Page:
The series Carte blanche is a cycle of works in which the depicted yet secluded "ideal world" of a postcard is changed within the image in an analogue way. A new reality evolves without adding or cutting any material. This new reality dissolves the existing one and the rigidity of the unalterable. In the case of Exhilaration this technique becomes film. (Christian Ruschitzka)
Who still writes postcards nowadays? Those who work with stop-motion tools from the early days of animation film, so that the illusion of movement is also truly visible, possibly still do - or do so again. What we first see in this short film is the backside of a postcard superimposed with a time lag from the sound. A woman´s voice quickly reads out the poem Der Empfang by Konrad Bayer, which runs through a chain of names whose bearers shake hands, in a relay of sorts. Rather than a stamp, in the top left corner are the words "Carte Blanche." Below, one sees two roughly outlined figures, which are attached to the card with tape. In addition, the card has the address of the Vienna Secession.
A postcard appears to us almost as a surface; the Secession houses the supposed first white cube of art. All possible things can be scribbled on a postcard. Since the lines for the recipient´s address remain empty, the surface can be understood metaphorically as a carte blanche.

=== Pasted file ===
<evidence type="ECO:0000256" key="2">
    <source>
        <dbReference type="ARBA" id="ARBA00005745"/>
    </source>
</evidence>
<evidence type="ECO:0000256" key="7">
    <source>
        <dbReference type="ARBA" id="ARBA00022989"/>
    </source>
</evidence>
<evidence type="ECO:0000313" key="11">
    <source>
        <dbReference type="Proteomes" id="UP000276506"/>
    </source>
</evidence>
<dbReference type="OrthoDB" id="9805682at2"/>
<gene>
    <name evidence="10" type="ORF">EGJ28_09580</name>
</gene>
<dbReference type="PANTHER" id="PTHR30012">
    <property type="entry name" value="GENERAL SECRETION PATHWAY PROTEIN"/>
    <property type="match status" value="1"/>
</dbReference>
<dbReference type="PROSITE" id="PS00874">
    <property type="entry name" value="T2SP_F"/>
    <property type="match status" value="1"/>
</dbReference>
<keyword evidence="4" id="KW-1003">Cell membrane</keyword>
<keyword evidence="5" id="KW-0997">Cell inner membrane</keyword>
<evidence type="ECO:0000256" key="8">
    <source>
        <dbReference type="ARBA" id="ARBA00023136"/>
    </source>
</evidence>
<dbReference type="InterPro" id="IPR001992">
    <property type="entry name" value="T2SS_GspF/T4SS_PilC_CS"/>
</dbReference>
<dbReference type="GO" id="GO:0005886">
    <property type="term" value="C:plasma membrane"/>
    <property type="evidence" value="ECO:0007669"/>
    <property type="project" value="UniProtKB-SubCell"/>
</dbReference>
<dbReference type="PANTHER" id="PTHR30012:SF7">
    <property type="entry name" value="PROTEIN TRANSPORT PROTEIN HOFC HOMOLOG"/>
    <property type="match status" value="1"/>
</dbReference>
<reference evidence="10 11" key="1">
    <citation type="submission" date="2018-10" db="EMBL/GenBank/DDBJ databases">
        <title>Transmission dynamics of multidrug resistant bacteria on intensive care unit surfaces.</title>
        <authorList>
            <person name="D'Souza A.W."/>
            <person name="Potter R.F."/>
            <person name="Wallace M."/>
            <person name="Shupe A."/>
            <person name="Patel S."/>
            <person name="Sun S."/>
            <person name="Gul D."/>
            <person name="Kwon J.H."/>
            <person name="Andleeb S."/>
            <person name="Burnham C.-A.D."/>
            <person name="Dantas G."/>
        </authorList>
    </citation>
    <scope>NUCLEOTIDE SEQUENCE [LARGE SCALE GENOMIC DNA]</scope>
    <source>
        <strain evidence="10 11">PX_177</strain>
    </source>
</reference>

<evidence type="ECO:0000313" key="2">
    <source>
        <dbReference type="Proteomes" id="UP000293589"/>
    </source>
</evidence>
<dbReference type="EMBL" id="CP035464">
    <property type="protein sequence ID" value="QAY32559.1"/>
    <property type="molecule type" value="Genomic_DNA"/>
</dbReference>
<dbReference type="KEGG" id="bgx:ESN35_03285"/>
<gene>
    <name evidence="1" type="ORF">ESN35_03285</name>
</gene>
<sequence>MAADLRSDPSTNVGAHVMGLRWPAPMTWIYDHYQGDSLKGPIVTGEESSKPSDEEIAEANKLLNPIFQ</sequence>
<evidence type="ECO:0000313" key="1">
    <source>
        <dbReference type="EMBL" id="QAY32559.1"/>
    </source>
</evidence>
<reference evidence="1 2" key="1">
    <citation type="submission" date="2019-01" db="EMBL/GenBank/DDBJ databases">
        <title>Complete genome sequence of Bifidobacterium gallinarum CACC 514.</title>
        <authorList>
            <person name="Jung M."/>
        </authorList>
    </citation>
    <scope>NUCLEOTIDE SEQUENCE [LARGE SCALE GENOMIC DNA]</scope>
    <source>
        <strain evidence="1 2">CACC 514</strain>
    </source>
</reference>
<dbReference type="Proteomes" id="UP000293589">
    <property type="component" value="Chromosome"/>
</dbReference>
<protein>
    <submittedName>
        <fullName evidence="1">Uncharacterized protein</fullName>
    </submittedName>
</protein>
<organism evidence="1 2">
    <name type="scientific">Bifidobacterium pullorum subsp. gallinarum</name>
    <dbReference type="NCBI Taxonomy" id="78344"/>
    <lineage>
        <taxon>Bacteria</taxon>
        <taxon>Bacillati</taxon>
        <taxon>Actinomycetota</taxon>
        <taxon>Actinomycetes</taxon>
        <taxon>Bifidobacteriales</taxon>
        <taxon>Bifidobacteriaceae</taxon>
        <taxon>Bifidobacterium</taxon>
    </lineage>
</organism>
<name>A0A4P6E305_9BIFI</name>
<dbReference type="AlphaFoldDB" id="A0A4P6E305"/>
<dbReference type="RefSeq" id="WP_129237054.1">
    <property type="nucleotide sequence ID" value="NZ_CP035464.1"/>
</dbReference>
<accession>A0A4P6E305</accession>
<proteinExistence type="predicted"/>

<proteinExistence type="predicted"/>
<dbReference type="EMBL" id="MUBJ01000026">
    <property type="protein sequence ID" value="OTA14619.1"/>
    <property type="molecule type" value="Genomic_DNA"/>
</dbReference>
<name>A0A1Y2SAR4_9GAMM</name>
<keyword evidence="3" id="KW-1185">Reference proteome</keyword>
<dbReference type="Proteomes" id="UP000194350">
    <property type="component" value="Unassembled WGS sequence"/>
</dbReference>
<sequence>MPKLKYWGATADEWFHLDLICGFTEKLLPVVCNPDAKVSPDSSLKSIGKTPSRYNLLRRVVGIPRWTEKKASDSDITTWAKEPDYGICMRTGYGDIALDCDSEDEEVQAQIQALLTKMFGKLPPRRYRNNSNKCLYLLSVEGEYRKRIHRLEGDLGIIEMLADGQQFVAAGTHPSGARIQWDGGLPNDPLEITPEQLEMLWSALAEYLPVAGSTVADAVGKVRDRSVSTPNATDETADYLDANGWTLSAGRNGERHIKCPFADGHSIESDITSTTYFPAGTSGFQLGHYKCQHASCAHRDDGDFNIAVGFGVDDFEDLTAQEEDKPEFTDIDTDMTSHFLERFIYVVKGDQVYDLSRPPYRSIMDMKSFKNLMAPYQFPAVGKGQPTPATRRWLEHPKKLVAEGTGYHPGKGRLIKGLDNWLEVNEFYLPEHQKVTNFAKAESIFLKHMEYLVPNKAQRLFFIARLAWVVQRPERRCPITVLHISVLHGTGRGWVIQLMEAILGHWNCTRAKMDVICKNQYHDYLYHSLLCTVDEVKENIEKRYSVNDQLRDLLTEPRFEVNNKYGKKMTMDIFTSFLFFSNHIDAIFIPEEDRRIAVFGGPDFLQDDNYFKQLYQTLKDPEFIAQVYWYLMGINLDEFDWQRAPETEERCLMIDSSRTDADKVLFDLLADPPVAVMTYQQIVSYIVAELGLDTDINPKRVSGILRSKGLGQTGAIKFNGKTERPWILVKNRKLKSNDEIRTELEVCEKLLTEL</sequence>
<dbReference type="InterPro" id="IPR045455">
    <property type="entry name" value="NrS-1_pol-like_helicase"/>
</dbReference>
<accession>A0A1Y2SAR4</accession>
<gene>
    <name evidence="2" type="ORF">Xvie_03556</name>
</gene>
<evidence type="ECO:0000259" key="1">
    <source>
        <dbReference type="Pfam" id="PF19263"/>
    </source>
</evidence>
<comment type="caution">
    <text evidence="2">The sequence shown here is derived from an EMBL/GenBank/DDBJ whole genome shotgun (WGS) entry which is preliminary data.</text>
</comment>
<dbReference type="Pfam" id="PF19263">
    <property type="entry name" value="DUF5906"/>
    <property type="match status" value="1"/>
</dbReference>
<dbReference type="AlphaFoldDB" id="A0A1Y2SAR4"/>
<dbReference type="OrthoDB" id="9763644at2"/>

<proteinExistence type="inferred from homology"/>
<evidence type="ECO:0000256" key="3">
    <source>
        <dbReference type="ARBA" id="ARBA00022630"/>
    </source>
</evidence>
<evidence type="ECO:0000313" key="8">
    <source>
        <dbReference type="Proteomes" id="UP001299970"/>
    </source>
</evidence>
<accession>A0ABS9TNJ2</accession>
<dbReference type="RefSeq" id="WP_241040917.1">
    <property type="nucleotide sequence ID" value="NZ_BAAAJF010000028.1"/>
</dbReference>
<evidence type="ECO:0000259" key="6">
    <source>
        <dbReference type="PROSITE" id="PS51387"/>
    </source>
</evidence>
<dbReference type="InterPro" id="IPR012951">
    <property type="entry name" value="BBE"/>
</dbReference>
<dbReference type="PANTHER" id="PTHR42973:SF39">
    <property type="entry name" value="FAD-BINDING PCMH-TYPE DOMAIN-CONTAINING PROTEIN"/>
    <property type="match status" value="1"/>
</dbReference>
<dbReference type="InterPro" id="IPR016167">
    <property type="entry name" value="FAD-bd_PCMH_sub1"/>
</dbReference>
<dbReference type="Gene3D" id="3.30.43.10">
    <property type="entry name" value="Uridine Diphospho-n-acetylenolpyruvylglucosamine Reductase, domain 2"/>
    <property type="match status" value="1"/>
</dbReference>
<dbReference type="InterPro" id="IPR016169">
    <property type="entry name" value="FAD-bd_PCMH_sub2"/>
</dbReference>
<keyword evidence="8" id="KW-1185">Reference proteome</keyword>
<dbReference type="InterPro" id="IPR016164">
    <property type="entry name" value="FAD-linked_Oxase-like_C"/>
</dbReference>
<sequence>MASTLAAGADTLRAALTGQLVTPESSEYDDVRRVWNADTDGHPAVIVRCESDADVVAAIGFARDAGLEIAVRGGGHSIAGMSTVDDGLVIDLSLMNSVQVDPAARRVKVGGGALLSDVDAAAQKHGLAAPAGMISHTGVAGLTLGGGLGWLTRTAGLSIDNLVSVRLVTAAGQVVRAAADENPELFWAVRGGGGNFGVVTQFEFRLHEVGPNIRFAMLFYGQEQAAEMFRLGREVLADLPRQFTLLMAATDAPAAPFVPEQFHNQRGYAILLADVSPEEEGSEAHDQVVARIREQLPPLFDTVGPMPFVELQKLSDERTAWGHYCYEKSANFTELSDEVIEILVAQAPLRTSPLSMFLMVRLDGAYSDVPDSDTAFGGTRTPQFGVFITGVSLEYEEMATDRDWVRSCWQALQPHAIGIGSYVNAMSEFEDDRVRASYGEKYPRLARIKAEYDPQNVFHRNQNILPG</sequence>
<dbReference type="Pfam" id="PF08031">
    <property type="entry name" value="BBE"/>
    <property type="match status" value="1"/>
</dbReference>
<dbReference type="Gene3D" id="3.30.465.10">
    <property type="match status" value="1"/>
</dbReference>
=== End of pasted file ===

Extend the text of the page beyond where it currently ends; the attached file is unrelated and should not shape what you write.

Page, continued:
In the first part of the film, which is comprised of 160 separate cards, filmmaker Christian Ruschitzka has one of the two little figures standing next to one another, climb up the card and then down again. The crossing of the empty address lines in the top part of the postcard synchronously casts a line on the outline of the figure that remains on the ground. After a fade to black we see the (same) movement against the backdrop of the "cabbage head" atop the Secession. It is now all a game with the space, not with the surface. This time, the figure, a cutout stencil of the architect Josef Olbrich in a suit and top hat, climbs up along two pylons. Its counterpart is a mere outline and seems to spin on the ground. But this impression, too, is simply the result of cinematic motion effects, it is the illusion of an illusion—namely, an imaginary shadow, which the figure, upon return from its high-altitude euphoria, casts on the contour remaining on the ground. In the end, the two figures are one and the same. The end credits of the film are inscribed on the now diagonal postcard: DIY-magic. (Thomas Edlinger)
Translation: Lisa Rosenblatt
2 min 30 sec